Vermont’s exuberant celebration after both UNC games speaks to the impressiveness of their performance and, in some ways, is a tribute to the aura that has coalesced around Pleiades over these last few dominant years. These games, for Pleiades, were just another pool play game and just another tournament final2; they were milestones for Vermont.

“It’s kind of like nothing I’ve ever felt before,” said McCarthy. Stone agreed. “It’s so surreal [after] holding them on a pedestal for so long,” she said. 

“UNC is the team that every women’s college team has looked to for how to play ultimate,” said McCarthy. “You study Ella Juengst, Alex Barnett, Dawn Culton, Erica [Birdsong], [Theresa] Yu… they’ve revolutionized the game. I know it’s cringe, but it was an honor to play our best against them.” 

The win(s) are a clear indicator that Ruckus are not simply satisfied with competing on the biggest stages — they have every intent to win a national title. It goes without saying, then, that most of their work is ahead of them.

Come Regionals, they’ll have to get past a Tufts team that was a hair’s breadth from upsetting North Carolina themselves. More acutely, they’ll have to learn to cope with the pressure and scrutiny that comes with real expectations — it’s not unlikely they’ll end up the one-seed at Nationals. Up to this point, Ruckus have seemingly embraced the Cinderella mentality; for their next trick, they’ll have to gracefully carry the mantle of being one of the title favorites.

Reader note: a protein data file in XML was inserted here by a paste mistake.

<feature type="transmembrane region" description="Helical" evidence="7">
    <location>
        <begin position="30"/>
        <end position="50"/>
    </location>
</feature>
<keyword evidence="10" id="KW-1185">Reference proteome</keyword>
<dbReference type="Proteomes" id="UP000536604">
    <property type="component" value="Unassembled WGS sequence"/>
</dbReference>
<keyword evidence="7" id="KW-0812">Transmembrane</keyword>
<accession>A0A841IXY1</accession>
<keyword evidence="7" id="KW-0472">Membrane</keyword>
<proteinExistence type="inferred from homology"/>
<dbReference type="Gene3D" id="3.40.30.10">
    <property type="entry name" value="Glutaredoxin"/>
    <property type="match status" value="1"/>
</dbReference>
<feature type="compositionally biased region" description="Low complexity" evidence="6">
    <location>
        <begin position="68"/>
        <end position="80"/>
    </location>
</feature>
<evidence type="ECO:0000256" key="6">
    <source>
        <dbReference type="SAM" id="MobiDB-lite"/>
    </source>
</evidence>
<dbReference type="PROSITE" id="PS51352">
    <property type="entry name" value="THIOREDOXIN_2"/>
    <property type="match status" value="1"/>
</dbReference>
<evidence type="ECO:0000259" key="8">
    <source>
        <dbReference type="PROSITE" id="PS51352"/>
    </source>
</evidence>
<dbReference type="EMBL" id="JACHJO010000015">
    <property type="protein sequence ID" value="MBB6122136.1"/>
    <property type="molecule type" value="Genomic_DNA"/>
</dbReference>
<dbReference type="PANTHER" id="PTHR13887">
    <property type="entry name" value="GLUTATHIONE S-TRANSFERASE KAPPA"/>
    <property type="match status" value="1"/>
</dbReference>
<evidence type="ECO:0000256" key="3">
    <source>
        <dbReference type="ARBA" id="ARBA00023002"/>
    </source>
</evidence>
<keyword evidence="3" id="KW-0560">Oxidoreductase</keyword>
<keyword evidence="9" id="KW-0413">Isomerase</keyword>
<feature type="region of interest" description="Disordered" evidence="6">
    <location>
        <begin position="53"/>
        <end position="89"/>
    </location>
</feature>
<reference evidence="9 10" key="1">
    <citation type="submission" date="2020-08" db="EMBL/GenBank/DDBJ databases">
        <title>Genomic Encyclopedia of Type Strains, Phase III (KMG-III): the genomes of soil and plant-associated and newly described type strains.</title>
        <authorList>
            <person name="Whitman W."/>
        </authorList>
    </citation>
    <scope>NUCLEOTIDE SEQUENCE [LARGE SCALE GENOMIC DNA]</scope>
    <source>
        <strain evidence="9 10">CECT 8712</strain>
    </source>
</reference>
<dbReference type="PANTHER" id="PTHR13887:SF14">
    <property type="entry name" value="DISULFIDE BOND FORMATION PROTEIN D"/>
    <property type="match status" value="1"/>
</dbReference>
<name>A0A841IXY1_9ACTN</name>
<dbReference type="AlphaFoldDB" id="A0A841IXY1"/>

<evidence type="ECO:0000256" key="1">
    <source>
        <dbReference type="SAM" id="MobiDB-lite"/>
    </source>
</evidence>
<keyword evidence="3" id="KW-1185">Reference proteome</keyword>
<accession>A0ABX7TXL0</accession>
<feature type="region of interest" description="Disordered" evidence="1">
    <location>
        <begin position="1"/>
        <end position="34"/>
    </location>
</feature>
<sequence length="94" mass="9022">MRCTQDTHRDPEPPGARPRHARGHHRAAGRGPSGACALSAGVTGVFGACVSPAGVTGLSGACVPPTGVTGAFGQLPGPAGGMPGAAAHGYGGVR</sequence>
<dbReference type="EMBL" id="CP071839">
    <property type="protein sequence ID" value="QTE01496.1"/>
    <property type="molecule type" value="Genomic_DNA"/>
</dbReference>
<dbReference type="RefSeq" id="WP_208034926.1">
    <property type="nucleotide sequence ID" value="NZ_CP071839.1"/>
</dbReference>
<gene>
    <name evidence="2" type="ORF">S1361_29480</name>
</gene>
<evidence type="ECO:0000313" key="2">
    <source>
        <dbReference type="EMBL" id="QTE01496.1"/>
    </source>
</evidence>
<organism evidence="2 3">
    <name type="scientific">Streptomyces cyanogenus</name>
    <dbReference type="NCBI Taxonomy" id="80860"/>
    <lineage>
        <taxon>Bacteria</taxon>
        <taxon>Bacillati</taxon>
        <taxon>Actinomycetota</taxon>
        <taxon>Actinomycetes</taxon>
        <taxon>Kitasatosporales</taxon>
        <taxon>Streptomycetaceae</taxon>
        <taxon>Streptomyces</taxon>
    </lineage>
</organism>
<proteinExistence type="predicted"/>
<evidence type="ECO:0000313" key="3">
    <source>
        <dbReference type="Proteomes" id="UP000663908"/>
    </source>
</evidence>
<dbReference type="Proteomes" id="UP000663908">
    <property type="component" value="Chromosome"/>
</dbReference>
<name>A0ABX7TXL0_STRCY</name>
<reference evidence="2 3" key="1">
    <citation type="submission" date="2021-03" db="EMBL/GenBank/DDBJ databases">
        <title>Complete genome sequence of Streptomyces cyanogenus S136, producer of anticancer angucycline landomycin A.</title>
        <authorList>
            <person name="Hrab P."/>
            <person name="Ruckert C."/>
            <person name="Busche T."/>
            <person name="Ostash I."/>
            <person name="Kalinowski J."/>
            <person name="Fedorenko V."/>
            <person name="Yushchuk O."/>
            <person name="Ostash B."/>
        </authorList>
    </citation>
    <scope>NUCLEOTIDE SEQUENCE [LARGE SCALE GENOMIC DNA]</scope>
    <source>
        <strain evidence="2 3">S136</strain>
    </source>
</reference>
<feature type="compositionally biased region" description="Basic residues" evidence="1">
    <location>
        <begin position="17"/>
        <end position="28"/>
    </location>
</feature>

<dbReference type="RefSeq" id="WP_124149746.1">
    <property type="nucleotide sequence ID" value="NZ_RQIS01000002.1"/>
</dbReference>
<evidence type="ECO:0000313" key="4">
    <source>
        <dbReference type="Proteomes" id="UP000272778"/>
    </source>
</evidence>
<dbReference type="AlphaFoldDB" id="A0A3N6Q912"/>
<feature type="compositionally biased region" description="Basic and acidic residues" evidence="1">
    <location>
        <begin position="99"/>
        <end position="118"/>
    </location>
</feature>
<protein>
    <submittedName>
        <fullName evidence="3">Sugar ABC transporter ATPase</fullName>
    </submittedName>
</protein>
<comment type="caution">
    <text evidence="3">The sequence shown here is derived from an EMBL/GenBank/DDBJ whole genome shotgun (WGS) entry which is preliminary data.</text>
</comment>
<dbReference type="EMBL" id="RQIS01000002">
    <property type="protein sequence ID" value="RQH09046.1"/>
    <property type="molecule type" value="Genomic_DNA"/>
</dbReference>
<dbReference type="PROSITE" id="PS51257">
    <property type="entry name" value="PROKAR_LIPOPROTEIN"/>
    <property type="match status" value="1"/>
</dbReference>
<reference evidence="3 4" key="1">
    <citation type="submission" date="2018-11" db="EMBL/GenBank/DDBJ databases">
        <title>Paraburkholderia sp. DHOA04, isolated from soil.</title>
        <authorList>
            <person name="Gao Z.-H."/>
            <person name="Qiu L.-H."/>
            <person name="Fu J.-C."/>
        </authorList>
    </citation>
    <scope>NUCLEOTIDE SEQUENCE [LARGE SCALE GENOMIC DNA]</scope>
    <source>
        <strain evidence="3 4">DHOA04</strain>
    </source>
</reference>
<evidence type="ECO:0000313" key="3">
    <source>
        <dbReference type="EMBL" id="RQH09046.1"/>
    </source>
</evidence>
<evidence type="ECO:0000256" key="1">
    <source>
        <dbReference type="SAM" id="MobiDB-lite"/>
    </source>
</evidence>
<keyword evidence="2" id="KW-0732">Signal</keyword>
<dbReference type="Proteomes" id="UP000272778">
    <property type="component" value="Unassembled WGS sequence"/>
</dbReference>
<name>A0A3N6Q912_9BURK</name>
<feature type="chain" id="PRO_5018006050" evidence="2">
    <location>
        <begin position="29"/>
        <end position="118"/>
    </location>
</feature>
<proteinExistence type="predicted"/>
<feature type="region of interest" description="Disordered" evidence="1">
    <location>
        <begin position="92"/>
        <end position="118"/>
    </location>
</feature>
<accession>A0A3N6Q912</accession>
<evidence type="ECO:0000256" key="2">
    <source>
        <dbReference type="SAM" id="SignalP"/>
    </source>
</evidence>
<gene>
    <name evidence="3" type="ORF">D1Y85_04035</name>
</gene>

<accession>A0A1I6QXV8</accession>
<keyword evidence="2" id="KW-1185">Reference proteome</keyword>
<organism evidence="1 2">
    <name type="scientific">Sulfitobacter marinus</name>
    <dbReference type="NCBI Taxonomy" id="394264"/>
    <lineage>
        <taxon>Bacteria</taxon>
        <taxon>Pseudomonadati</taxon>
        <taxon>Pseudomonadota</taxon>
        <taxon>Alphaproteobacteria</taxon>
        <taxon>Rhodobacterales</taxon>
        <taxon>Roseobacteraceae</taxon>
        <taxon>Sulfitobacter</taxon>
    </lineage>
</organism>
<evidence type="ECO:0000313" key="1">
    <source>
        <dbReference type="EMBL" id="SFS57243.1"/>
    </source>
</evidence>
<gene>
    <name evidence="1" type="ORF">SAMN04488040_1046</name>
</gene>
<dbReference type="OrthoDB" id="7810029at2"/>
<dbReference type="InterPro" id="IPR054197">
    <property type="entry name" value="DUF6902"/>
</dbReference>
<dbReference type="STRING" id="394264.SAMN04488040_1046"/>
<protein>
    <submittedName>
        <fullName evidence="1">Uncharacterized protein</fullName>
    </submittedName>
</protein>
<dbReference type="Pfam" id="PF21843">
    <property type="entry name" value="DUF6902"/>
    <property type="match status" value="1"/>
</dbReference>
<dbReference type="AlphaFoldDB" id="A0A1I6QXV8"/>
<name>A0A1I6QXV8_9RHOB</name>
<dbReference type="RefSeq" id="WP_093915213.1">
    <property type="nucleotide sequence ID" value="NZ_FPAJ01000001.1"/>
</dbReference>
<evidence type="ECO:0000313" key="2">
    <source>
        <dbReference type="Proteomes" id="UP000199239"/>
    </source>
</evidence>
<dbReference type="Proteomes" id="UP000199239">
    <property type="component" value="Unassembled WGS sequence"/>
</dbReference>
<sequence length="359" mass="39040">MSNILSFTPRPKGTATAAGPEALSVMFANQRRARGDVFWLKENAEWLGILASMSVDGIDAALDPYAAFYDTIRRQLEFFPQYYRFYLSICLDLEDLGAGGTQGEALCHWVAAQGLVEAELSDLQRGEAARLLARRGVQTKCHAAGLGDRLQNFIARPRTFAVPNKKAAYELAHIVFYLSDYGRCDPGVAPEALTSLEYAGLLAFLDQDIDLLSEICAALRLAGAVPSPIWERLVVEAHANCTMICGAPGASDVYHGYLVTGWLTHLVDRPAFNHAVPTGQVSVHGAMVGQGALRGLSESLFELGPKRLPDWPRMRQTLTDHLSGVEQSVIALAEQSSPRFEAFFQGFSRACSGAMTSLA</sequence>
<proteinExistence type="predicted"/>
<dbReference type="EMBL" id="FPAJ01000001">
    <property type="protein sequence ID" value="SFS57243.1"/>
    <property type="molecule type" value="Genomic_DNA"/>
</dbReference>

For UNC, the loss is a chance to plug the gaps Vermont exposed before the postseason. 

“This team is not excited to lose, but we’re excited to grow together,” said Dare. 

Luckily for them, they have plenty of time to polish their offense on both lines. However, the target has not been erased from their backs with these losses. They’ll continue to get other teams’ best shots, and need to find another gear if they’re to go back-to-back-to-back-to-back. It’s an interesting position to be in — at Nationals, there’s a real possibility that the three-time repeat champions are underdogs.3

New England Notables: Tufts, Northeastern


  1. They orchestrated a comeback against UBC in the final of Stanford Invite. 

  2. they’ve been in a few 

  3. By seed, anyway. 

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  1. Bridget Mizener
    Bridget Mizener

    Bridget Mizener is a Midwesterner by birth, but a product of the North Carolina ultimate machine. She thinks women’s college ultimate coverage is important, so she’s taking it into her own hands. She lives, plays, coaches, etc. in Durham. Tell her everything she got wrong about your team at [email protected].